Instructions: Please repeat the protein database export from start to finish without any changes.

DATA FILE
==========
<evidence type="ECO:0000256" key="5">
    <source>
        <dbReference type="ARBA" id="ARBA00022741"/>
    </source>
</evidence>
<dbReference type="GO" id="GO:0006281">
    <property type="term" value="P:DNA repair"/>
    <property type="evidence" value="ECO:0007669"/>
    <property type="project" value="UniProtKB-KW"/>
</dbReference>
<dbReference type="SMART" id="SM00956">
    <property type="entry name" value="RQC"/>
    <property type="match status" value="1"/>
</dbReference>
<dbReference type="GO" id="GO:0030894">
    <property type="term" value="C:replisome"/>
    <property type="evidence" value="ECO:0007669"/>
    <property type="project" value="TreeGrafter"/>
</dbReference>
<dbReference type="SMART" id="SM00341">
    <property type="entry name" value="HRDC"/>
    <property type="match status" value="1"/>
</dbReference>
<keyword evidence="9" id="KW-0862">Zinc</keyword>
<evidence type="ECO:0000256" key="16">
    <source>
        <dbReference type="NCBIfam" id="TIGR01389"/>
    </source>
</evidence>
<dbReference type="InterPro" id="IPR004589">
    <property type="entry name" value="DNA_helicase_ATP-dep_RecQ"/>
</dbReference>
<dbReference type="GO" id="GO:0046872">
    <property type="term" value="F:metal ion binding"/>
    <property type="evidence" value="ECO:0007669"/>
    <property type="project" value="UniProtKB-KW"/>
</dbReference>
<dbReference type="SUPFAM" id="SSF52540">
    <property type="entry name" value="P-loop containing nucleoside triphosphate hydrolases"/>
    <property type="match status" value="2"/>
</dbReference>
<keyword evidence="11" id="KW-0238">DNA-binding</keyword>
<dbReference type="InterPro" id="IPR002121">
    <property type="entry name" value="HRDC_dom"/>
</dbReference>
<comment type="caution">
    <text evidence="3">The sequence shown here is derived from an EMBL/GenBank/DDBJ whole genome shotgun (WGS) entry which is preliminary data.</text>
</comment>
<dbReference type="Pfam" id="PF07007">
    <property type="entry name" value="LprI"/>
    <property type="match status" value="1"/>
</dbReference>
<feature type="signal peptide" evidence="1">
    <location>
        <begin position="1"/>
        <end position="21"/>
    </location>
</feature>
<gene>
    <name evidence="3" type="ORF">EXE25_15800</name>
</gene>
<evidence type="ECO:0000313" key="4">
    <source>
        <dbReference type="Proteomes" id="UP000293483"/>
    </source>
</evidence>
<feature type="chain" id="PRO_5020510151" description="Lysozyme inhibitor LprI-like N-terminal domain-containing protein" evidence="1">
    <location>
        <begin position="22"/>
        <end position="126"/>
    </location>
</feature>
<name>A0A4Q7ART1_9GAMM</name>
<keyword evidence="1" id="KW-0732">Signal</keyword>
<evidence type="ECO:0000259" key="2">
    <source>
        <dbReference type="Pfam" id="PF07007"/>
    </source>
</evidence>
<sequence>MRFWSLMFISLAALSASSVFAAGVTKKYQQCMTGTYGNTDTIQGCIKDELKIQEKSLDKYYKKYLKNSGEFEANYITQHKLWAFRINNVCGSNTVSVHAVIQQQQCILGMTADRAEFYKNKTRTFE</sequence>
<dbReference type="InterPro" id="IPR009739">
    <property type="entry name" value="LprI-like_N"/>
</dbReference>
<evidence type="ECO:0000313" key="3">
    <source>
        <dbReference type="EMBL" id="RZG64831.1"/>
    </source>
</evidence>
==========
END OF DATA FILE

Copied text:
<evidence type="ECO:0000256" key="5">
    <source>
        <dbReference type="ARBA" id="ARBA00022741"/>
    </source>
</evidence>
<dbReference type="GO" id="GO:0006281">
    <property type="term" value="P:DNA repair"/>
    <property type="evidence" value="ECO:0007669"/>
    <property type="project" value="UniProtKB-KW"/>
</dbReference>
<dbReference type="SMART" id="SM00956">
    <property type="entry name" value="RQC"/>
    <property type="match status" value="1"/>
</dbReference>
<dbReference type="GO" id="GO:0030894">
    <property type="term" value="C:replisome"/>
    <property type="evidence" value="ECO:0007669"/>
    <property type="project" value="TreeGrafter"/>
</dbReference>
<dbReference type="SMART" id="SM00341">
    <property type="entry name" value="HRDC"/>
    <property type="match status" value="1"/>
</dbReference>
<keyword evidence="9" id="KW-0862">Zinc</keyword>
<evidence type="ECO:0000256" key="16">
    <source>
        <dbReference type="NCBIfam" id="TIGR01389"/>
    </source>
</evidence>
<dbReference type="InterPro" id="IPR004589">
    <property type="entry name" value="DNA_helicase_ATP-dep_RecQ"/>
</dbReference>
<dbReference type="GO" id="GO:0046872">
    <property type="term" value="F:metal ion binding"/>
    <property type="evidence" value="ECO:0007669"/>
    <property type="project" value="UniProtKB-KW"/>
</dbReference>
<dbReference type="SUPFAM" id="SSF52540">
    <property type="entry name" value="P-loop containing nucleoside triphosphate hydrolases"/>
    <property type="match status" value="2"/>
</dbReference>
<keyword evidence="11" id="KW-0238">DNA-binding</keyword>
<dbReference type="InterPro" id="IPR002121">
    <property type="entry name" value="HRDC_dom"/>
</dbReference>
<comment type="caution">
    <text evidence="3">The sequence shown here is derived from an EMBL/GenBank/DDBJ whole genome shotgun (WGS) entry which is preliminary data.</text>
</comment>
<dbReference type="Pfam" id="PF07007">
    <property type="entry name" value="LprI"/>
    <property type="match status" value="1"/>
</dbReference>
<feature type="signal peptide" evidence="1">
    <location>
        <begin position="1"/>
        <end position="21"/>
    </location>
</feature>
<gene>
    <name evidence="3" type="ORF">EXE25_15800</name>
</gene>
<evidence type="ECO:0000313" key="4">
    <source>
        <dbReference type="Proteomes" id="UP000293483"/>
    </source>
</evidence>
<feature type="chain" id="PRO_5020510151" description="Lysozyme inhibitor LprI-like N-terminal domain-containing protein" evidence="1">
    <location>
        <begin position="22"/>
        <end position="126"/>
    </location>
</feature>
<name>A0A4Q7ART1_9GAMM</name>
<keyword evidence="1" id="KW-0732">Signal</keyword>
<evidence type="ECO:0000259" key="2">
    <source>
        <dbReference type="Pfam" id="PF07007"/>
    </source>
</evidence>
<sequence>MRFWSLMFISLAALSASSVFAAGVTKKYQQCMTGTYGNTDTIQGCIKDELKIQEKSLDKYYKKYLKNSGEFEANYITQHKLWAFRINNVCGSNTVSVHAVIQQQQCILGMTADRAEFYKNKTRTFE</sequence>
<dbReference type="InterPro" id="IPR009739">
    <property type="entry name" value="LprI-like_N"/>
</dbReference>
<evidence type="ECO:0000313" key="3">
    <source>
        <dbReference type="EMBL" id="RZG64831.1"/>
    </source>
</evidence>